7 Tips for a Successful, Low-Stress Thanksgiving Potluck

7 Tips for a Successful, Low-Stress Thanksgiving Potluck

Save yourself some of the pre-holiday hassle by enlisting guests to help with the food.

By Laura Wallis

Whether it’s your first time hosting Thanksgiving or your 20th, there’s no doubt that preparing this holiday meal can be a stress-fest. Sure, you’re a great cook, but sometimes all you really want to do is get your friends and loved ones together, enjoy some good food, and relax in front of the game.

Best way to have a winning Turkey Day party without endless hours in front of the stove and sink? Host a potluck. Here’s how to pull it off:

Know your crowd. The potluck approach will probably be more popular if most of your guests are on the same page. It’s the perfect solution for a casual “friendsgiving” gathering … maybe less so for impressing your new (and very formal) mother-in-law.

Take the big job for yourself. Obviously, the Thanksgiving host is buying and roasting (or deep-frying, if you’re adventurous) the turkey. You anchor the meal with the centerpiece and its trimmings — stuffing, gravy — and provide a festive dinner setting, while letting your guests fill in the rest.

Assign the menu well in advance. When you send out your dinner invitations, spell out exactly what you’ll be providing, and let your guests know the feast will be potluck. Ask them to let you know what they’d like to provide, then make requests as needed. If three people want to bring pie but no one has mentioned vegetables, it’s your job to ask them to switch to ensure a balanced meal.

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Let your guests play to their strengths. Balance is important, but if your sister is super proud of her apple pie, don’t insist that she bring a salad instead. Keep the salads and easy apps (think cheese and crackers, marinated olives) for the non-cooks in your life.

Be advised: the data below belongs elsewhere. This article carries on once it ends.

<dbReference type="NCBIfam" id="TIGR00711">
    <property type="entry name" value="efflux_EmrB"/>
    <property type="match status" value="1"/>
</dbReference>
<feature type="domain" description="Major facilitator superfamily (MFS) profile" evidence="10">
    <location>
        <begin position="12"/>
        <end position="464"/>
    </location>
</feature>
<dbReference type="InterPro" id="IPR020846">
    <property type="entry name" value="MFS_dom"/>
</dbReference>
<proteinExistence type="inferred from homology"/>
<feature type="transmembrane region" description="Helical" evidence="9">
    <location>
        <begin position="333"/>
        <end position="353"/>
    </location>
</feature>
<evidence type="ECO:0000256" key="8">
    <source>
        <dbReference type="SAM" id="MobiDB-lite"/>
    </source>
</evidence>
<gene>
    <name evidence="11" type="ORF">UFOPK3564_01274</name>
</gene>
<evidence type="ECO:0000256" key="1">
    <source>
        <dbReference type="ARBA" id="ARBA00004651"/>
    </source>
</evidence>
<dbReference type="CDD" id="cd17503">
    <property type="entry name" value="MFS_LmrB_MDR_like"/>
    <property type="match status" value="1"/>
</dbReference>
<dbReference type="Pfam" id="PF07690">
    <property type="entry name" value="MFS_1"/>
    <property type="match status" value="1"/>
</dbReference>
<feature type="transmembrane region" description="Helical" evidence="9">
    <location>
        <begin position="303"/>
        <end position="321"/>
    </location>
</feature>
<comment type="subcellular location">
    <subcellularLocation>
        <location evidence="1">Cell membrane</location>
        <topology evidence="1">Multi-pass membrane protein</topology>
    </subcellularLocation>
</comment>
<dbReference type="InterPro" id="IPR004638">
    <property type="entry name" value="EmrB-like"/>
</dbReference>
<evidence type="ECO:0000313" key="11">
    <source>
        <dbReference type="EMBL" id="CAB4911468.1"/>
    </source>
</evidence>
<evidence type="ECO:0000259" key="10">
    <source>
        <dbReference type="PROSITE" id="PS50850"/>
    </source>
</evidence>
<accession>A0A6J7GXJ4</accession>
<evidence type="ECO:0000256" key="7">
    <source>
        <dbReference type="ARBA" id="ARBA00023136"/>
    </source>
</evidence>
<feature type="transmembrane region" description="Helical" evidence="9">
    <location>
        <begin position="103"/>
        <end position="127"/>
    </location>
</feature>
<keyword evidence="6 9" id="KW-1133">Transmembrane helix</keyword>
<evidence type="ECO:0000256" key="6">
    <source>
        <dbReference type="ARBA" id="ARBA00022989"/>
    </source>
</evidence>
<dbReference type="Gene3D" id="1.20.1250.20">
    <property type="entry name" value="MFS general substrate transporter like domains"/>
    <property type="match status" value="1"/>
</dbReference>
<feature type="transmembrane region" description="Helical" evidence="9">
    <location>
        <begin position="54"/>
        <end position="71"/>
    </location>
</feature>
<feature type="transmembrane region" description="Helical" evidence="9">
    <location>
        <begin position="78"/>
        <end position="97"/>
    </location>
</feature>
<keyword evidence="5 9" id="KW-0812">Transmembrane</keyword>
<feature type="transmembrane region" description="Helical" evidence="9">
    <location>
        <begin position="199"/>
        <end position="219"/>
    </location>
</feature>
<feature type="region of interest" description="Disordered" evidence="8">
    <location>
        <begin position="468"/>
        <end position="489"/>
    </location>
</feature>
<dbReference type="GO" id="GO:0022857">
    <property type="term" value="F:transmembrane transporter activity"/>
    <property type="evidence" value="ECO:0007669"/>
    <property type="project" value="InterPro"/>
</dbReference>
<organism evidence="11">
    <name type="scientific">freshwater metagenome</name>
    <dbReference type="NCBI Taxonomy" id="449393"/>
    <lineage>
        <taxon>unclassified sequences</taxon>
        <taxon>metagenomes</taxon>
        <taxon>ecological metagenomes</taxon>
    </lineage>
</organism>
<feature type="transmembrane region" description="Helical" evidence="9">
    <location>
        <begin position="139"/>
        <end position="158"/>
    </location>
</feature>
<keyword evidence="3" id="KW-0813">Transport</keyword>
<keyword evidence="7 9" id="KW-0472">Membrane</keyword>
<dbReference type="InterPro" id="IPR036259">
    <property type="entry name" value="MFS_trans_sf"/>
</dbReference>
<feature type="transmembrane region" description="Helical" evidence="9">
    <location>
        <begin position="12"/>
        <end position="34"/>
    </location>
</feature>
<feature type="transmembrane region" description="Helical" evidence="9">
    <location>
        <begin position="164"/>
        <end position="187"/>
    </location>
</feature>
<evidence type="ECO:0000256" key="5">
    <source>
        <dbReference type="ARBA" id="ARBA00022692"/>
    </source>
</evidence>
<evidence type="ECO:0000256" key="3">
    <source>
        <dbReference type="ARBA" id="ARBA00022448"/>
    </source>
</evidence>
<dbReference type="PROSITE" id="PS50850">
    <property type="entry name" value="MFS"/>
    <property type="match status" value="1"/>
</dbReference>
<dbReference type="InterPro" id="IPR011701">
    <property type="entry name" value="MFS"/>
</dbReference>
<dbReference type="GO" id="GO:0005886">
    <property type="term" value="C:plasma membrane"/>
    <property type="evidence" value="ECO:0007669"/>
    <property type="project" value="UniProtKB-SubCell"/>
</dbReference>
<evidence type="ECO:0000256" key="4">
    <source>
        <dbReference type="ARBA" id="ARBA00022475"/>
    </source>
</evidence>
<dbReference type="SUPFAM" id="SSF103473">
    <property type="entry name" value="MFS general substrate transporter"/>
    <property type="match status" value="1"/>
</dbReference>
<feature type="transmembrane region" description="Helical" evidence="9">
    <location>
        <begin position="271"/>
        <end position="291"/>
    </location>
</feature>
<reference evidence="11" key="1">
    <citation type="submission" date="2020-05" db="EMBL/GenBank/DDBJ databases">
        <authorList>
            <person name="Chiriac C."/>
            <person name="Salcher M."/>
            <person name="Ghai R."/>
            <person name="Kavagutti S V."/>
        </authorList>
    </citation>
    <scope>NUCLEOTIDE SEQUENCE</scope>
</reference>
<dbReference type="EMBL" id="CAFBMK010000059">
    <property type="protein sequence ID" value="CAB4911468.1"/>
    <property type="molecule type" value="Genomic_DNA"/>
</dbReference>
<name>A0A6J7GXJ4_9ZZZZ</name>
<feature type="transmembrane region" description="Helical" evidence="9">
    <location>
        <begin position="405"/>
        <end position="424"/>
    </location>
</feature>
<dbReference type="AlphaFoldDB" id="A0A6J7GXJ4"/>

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Plan your oven time. Chances are some guests will show up with gratins or rolls that need to be heated. Find out about this in advance, and just as if you were cooking the whole meal yourself, chart out your oven time so everything will be hot and ready when the turkey is ready to carve. Remember to have hot plates or chafing dishes on hand, and think beyond the wall oven: The toaster oven can warm up smaller dishes, and even the slow cooker, set on warm, can keep veggies hot.

Stock up on to-go containers. Thanksgiving leftovers are famously the best part of the meal, so have plenty of covered, reusable containers so your guests can all take a little of everything home.

Make everyone take their own serving dishes home to wash. This is one of the best features of the potluck. You pile the plates and glasses into the dishwasher, set the roasting pan to soak, and voila! Most of the cleanup is done. On to the game…

What are your best tips for hosting a successful potluck?

Laura Wallis is a freelance writer and editor specializing in all things family, home, food, and health. She lives in New Jersey with her husband, two children, and dog.

Image ©iStock.com/bhofack2

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